May 22, 2013 | 3 comments
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May 16, 2013 | 4 comments
I write to associate myself with almost every word of Jim’s defense of Reagan’s record as a tax cutter and the beneficial effects thereof. He is absolutely right on those points. On the other hand, I do wish to correct the idea that Reagan was a failure in terms of limiting government or cutting spending. That is only partially true. Yes, federal spending rose overall under Reagan. But he actually did a good job, even against a Demo Congress, at restraining the parts of the budget that are easiest to manage, namely domestic discretionary spending. The Gramm-Latta spending cuts in the early 1980s were significant. The Gramm-Rudman-Hollings spending limitation provisions in 1986 were fairly successful, too, even after they had some of their teeth knocked out (rightly) by the courts. And the Social Security reforms engineered by Bob Dole, with Reagan’s tacit support, mostly involved minor tax hikes, but they also cut a few costs, partly by raising the normal “retirement age” up to 67 from 65.
What caused spending to skyrocket was a combination of two things, one of which any president would have had major trouble controlling, and the other of which President Reagan was right to expand. The second, of course, is military spending. While even back in the 1980s I was calling on Cap Weinberger to be a little less indiscriminate with the Pentagon’s spending, the simple fact is that the large bulk of the HUGE military spending hikes under Reagan were desperately needed in order to win the Cold War. It was spending that was almost entirely justified, and the part that wasn’t justified as specific line items was probably justified by the political need to keep building up the arms supply and the personnel levels rather than nitpicking them to death.
That said, one other HUGE, HUGE problem Reagan faced was that Presidents Johnson and ESPECIALLY Nixon had left behind some major fiscal time bombs. Each of them, especially the latter, had monkeyed with the formulas used for entitlement spending (including the various programs known collectively as “welfare,” which as a whole was effectively an entitlement at the time) so that the exra benefits expanded at what amounted to an exponential rate rather than a geometrical rate (or at least in the same way that “the magic of compound interest” works). And considering how high the inflation rates were during the latter Carter years, the COLAs for all those programs would have been outrageously expensive even if the formulas hadn’t been jimmied with. With the two recessions of the late-ish 1970s and then 1980-1982 hit, so many more people qualified for benefits, at rates that by then had had nearly eight years to compound, that entitlement spending absolutely skyrocketed. Again, all of that was based on formulas written into law that Reagan A) never could have reined in as long as Dems held a House majority and B) probably couldn’t afford to try to rein in, politically, when faced with so many other pressing political needs (Cold War, etc.) hat required him to press the envelope of his electoral mandates. Even when the Reagan recovery began, the added spending already was baked into the pie, so to speak — ESPECIALLY when the interest on the debt began to cost so much darn money because the debt in 1980-1982 was financed at the exorbitant interest rates that prevailed as Carter was leaving office.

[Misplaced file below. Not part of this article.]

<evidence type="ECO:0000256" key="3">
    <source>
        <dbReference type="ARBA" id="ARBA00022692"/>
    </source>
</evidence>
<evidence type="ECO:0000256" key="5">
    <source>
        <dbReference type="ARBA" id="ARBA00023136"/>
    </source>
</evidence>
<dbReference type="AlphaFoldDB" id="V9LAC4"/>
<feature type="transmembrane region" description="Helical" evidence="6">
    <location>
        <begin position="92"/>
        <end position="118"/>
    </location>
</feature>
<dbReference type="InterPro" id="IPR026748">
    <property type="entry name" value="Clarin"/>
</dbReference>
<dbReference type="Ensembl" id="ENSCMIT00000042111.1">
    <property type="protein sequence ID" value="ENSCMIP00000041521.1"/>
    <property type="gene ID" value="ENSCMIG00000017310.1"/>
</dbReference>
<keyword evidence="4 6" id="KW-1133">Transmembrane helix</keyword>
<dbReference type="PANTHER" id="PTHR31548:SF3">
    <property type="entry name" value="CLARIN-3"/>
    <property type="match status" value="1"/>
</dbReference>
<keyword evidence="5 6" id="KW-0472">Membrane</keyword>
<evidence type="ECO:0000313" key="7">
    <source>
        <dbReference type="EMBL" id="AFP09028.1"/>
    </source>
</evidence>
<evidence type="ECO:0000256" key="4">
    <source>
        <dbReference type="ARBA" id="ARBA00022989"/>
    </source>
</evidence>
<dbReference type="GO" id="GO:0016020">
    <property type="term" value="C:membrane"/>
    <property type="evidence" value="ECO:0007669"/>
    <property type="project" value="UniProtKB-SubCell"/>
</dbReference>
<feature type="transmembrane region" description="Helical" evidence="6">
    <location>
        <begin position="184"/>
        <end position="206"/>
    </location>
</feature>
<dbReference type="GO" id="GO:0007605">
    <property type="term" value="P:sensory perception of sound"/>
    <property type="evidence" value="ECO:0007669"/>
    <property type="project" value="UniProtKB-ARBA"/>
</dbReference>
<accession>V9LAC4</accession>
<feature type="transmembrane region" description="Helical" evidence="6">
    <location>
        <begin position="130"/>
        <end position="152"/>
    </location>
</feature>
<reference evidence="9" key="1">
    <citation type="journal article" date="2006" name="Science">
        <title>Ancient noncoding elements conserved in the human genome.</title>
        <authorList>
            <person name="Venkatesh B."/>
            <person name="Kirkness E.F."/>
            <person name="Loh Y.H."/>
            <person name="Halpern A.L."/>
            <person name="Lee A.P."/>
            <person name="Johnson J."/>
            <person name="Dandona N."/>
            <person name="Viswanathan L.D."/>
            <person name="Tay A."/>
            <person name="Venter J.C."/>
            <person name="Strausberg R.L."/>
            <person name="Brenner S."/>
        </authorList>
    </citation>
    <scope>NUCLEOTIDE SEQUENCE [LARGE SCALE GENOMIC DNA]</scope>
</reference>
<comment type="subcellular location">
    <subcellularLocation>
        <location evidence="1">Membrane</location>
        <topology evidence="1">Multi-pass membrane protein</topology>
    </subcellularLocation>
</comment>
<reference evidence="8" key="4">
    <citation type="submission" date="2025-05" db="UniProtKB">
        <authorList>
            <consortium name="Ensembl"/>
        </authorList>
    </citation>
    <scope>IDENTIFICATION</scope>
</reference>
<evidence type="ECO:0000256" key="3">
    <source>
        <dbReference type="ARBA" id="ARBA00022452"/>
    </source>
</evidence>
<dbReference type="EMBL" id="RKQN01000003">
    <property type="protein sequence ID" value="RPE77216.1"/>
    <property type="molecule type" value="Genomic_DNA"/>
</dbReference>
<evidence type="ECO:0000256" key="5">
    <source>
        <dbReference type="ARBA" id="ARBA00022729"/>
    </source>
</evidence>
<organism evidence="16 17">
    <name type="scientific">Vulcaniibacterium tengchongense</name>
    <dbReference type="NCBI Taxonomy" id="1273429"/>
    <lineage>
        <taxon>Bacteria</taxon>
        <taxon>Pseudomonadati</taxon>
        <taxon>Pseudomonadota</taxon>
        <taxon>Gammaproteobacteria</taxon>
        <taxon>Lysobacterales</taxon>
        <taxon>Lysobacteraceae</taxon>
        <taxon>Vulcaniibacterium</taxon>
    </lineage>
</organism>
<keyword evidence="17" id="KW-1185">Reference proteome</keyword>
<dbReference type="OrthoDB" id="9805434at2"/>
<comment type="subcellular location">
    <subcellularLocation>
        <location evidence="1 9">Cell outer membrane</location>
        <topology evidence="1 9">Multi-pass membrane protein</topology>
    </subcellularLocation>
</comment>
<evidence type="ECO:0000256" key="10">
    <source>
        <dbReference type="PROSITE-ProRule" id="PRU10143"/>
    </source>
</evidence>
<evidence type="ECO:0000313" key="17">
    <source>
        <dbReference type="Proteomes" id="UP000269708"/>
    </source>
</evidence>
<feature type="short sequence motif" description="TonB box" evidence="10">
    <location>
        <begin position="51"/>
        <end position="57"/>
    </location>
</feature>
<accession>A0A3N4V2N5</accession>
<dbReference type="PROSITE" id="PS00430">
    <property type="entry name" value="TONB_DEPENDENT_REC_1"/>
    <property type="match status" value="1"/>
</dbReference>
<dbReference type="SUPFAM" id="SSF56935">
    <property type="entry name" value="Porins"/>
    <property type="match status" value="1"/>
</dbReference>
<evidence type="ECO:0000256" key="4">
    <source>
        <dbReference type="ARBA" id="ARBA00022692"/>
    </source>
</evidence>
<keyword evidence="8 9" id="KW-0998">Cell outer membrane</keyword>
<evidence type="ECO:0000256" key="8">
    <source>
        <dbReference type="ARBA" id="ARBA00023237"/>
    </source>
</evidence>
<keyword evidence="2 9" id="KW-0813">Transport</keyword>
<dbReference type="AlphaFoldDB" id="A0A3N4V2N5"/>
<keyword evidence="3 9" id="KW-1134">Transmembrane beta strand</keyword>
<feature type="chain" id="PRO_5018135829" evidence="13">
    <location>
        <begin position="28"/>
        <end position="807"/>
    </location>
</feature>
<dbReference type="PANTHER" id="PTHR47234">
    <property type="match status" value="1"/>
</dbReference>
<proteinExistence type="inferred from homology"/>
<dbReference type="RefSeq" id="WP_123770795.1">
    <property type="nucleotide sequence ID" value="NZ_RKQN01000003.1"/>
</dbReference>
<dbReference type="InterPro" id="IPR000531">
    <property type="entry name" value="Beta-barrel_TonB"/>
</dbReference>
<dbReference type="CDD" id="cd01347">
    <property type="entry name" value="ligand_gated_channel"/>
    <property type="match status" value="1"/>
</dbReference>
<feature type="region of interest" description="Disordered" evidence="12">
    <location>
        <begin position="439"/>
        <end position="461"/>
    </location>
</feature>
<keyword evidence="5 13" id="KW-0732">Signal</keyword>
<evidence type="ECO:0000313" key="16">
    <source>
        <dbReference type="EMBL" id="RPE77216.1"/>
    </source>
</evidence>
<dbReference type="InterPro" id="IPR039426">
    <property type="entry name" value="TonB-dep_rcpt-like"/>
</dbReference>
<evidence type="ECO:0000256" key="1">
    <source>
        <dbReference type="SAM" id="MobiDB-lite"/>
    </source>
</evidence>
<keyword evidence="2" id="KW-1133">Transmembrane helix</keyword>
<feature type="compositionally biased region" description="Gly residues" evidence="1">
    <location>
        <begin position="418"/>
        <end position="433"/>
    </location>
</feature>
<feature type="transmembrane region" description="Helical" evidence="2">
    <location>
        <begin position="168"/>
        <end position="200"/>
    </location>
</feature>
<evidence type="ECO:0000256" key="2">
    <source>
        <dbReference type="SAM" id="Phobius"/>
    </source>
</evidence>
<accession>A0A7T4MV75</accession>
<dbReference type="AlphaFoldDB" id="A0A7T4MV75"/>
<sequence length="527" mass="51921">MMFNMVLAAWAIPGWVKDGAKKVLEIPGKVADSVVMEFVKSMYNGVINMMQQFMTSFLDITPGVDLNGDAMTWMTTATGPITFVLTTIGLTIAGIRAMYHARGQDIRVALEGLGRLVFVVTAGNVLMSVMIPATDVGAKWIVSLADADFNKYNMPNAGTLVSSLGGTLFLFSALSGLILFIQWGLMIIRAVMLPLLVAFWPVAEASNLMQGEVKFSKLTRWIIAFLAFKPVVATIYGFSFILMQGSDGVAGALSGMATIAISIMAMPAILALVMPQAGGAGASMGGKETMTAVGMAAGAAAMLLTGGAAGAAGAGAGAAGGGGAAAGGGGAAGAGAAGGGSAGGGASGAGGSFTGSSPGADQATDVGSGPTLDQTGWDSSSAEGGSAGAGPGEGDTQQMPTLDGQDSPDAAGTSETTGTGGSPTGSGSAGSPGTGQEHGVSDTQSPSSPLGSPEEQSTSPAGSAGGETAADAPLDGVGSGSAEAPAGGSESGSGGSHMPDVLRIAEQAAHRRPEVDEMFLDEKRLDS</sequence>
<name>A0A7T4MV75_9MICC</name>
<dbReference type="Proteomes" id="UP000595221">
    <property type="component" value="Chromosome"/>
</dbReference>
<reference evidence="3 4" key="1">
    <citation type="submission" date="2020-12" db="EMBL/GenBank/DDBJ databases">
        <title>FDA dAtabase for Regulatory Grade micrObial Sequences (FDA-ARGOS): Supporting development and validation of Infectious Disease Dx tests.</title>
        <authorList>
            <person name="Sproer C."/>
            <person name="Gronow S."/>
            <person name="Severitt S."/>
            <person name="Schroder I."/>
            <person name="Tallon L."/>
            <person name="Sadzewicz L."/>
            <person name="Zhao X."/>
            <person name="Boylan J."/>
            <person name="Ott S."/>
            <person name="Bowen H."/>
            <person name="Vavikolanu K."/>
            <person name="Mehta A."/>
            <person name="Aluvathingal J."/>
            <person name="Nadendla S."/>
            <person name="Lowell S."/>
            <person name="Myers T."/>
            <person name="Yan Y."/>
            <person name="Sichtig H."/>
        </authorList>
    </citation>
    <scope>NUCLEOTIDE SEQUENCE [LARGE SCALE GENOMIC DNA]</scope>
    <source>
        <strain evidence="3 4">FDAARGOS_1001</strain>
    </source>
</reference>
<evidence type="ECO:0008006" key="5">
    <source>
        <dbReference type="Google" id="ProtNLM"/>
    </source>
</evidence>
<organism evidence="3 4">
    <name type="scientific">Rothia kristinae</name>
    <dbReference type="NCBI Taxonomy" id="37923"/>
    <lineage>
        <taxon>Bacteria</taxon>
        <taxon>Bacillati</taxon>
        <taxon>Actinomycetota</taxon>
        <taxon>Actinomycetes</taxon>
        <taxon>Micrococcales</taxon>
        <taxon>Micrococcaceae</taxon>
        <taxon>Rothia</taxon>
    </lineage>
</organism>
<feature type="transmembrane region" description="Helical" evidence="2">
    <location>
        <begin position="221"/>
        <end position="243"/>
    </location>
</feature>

In other words, the none-defense portion of Reagan’s big spending was a hangover from Johnson, Nixon and Carter. And it was a hangover that even a Ron Paul with dictatorial powers would have had a hard time avoiding.
A man of faith in a godless age is hitting Americans where it hurts.
Mr. and Mrs. American Spectator Reader, let P.J. O’Rourke talk sense to your kids.
In Britain, defending your property can get you life.
It won’t take long for conservatives to scratch this presidential wannabe off their 2008 scorecard.
Was the President done in by the economy, or by the politics of the economy?
H/T to National Review Online